Tag Archives: Jules Charney

March 5, 2004 “Australian Greenhouse Office” skewered

The Australian Greenhouse Office was set up with great fanfare by John Howard, as the world’s first dedicated climate change department within a national government. If you want the full gory details of how it was cut out of the decision making loop, see Guy Pearse’s High and Dry, and Clive Hamilton’s “Scorcher” (both published in 2007.)

On this day in 2004 the Australian National Audit Office (a sort of semi-independent regulator/ombudsman thing) gave the AGO a slapping.

“Annual reporting to Parliament to date has not provided sufficient information on actual performance against targets, trends and changes over time as well as about significant risks and challenges. As such, there is significant scope to improve the quality of information so that Parliament is better informed of the progress of the AGO in implementing programs of national significance.”

Howard abolished the AGO after the 2004 election.

Other things that happened on this day:

1950 American scientists Jule Charney and Jonny von Neumann and the first computerized weather simulation. (Stevens 1999, page 97)

As ever, see the disclaimers, help the project and comments policy.

Jan 1, 1981: “Climate Change and Society” published

On Jan 1st 1981 a book called “Climate Change and Society” was published, authored by a natural scientist (William Kellogg) and a sociologist (Robert Schware).

Context: A year after the first World Climate Conference in Geneva, and after the Charney Report concluded that there was no reason to doubt that increased carbon dioxide in the atmosphere would spell trouble, Reagan had beaten Carter to the White House. The Cold War was going to heat up again. Climate change was barely a glimmer in the eye of the public.

Even more context: This seems to be the first effort by people across the social and natural sciences divide to write a book about climate change. It begins thus –

If the consensus of international climatological community is correct and if world fossil fuel use continues to increase atmospheric carbon dioxide, mankind will likely cause a significant average warming of the Earth’s surface within the next 50 years.

“However, for planning and management purposes it is not very useful just to know that a climatic change is in store. The political, economic, social, and ethical implications of a global environmental change must be considered. In this report, we address these issues and suggest some potential strategies to deal with the carbon dioxide problem.”

(Kellogg and Schware, 1981:1)

The framing of the climate change as the “carbon dioxide problem” was common back then. Although the existence of other greenhouse gases was well understood, the fact that they were just as important, taken together, as C02, awaited a 1985 paper, which nicely put the rocket up everyone attending the Villach conference. But that’s for another day…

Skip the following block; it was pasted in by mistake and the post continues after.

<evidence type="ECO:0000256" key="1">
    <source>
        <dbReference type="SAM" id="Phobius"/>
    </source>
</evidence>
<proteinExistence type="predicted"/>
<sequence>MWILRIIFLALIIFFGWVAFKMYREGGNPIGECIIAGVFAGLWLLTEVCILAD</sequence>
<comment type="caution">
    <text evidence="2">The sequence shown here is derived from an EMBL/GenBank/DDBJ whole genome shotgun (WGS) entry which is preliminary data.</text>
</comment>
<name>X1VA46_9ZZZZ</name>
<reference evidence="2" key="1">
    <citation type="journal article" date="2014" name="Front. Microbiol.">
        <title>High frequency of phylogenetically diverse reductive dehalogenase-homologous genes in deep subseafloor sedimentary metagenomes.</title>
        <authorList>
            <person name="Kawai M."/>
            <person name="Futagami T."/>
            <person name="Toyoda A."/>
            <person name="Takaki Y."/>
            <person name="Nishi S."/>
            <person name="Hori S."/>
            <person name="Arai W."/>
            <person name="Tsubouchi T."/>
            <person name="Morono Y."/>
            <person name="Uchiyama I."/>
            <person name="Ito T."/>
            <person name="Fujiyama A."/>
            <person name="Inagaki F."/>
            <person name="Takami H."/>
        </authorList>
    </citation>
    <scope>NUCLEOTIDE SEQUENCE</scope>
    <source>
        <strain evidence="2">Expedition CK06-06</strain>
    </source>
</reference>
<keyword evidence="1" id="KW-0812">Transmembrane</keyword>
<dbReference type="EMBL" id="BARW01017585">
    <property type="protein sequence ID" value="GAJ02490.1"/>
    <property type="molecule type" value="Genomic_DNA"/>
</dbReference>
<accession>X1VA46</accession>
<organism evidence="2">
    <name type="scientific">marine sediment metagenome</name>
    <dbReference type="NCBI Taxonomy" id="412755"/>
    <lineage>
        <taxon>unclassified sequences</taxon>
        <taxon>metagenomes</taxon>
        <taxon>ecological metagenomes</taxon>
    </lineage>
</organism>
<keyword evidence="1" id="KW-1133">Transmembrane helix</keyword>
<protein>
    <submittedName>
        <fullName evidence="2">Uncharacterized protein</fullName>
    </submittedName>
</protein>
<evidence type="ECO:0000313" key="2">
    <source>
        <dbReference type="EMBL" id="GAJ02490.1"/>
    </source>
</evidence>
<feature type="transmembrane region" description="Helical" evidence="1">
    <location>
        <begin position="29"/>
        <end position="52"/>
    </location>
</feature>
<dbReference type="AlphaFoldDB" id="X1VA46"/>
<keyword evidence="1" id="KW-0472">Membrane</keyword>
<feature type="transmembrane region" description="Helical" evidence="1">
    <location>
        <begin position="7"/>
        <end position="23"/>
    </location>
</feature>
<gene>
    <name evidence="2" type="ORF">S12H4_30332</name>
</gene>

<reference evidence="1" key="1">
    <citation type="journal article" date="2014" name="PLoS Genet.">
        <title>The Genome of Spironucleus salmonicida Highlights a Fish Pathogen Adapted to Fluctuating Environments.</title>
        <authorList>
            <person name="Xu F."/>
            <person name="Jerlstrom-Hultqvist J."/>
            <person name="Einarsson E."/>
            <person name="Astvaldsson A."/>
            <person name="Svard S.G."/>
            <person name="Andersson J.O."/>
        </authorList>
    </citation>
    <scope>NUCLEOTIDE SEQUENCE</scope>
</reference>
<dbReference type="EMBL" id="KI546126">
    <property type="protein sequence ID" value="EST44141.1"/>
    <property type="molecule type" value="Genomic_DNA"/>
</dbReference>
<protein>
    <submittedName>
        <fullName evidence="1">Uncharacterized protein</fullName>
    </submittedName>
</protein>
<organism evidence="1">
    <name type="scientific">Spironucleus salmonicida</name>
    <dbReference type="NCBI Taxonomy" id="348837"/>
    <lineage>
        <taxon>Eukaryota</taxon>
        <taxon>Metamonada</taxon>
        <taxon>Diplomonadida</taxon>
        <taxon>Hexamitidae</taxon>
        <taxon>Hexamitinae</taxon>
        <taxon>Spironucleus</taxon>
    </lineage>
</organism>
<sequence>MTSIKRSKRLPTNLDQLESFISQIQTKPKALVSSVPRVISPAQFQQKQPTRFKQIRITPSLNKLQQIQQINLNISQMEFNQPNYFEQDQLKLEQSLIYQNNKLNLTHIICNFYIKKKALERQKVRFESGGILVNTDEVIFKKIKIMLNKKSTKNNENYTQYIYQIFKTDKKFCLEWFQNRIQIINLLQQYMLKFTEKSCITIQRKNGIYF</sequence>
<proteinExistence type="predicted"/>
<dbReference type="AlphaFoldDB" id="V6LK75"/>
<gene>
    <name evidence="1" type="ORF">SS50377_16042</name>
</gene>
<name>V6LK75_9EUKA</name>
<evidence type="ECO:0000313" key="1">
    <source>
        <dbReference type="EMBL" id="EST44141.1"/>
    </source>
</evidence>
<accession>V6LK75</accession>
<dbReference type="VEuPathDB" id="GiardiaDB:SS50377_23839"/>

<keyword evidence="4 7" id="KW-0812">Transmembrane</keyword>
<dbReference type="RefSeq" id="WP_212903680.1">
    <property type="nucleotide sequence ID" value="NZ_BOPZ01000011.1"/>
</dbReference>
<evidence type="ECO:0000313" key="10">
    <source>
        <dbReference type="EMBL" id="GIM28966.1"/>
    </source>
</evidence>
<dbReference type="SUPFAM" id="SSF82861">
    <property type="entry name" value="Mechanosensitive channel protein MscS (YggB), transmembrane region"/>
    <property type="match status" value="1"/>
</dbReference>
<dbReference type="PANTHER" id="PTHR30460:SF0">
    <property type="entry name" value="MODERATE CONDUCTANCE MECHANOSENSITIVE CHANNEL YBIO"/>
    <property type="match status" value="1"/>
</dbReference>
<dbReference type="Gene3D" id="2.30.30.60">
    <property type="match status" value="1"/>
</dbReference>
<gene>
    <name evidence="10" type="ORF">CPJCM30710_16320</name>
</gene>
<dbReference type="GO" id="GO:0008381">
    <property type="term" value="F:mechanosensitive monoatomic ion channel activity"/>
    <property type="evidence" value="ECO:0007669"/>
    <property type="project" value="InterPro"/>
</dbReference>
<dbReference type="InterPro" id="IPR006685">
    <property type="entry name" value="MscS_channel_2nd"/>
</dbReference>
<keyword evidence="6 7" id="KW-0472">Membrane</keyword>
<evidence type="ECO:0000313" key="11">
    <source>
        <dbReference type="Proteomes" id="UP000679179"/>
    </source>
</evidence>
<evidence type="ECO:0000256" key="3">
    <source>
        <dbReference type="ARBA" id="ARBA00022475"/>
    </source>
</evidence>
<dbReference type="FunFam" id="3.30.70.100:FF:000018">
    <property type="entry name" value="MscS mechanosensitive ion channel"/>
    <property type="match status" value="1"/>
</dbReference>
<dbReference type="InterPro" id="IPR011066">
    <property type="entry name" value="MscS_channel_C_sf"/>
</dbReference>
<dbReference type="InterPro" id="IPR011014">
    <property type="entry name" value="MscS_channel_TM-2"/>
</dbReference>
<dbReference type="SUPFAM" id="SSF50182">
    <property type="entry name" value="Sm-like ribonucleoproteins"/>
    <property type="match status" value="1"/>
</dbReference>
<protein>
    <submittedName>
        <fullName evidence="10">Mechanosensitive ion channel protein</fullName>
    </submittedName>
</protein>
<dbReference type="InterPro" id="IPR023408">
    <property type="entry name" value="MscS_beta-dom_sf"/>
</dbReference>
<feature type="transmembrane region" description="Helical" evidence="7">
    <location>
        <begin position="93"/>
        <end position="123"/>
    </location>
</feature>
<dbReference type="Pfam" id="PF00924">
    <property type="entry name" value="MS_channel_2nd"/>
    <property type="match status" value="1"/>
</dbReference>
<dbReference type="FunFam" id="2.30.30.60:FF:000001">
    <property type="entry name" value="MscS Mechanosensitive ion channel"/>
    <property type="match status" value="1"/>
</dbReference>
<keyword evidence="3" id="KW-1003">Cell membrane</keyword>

Kellogg, who died in 2007 had “served on the National Academy of Science’s Space Science Board (teaming with Carl Sagan to review our knowledge of the atmospheres of Mars and Venus), the Atmospheric Science Committee, and the Polar Research Board. He also served on the President’s Science Advisory Committee, the USAF Scientific Advisory Committee, and the NASA Space Program Advisory Council.” [wikipedia]

jan01kellogschwareThe following year Kellogg and Schware condensed their book for an article in “Foreign Affairs”, the house journal of the US Foreign Policy elite; “Society, Science and Climate Change.”

In 1987 Kellogg published an excellent summary of the means by which global warming came to be understood. See “Mankind’s Impact on Climate: The Evolution of an Awareness” in Climatic Change April 1987, Volume 10, Issue 2, pp 113-136.

What does all this mean? That before climate change could become an overnight sensation in June 1988, there were many, many attempts to get it onto the agenda. A small number of those will be honoured on this blog.

Kellogg, W. and Schware, S. (1981). Climate Change and Society: Consequences of Increasing Atmospheric Carbon Dioxide. Colorado: Westview Press.

See also: John Urry’s rather good 2011 effort of the same name, published by Polity.

Other things that happened on this day:

1917 Jule Charney born
1989 Ben Elton’s novel Stark published
2003 Greenhouse Gas Reduction Scheme (GGAS) launched in New South Wales, the world’s first mandatory emissions trading scheme.
2005 Uncertainty in Analyzing Climate Change: Policy Implications, Congressional Budget Office
2011 Australian Renewables target changed

As ever, see the disclaimers, help the project and comments policy.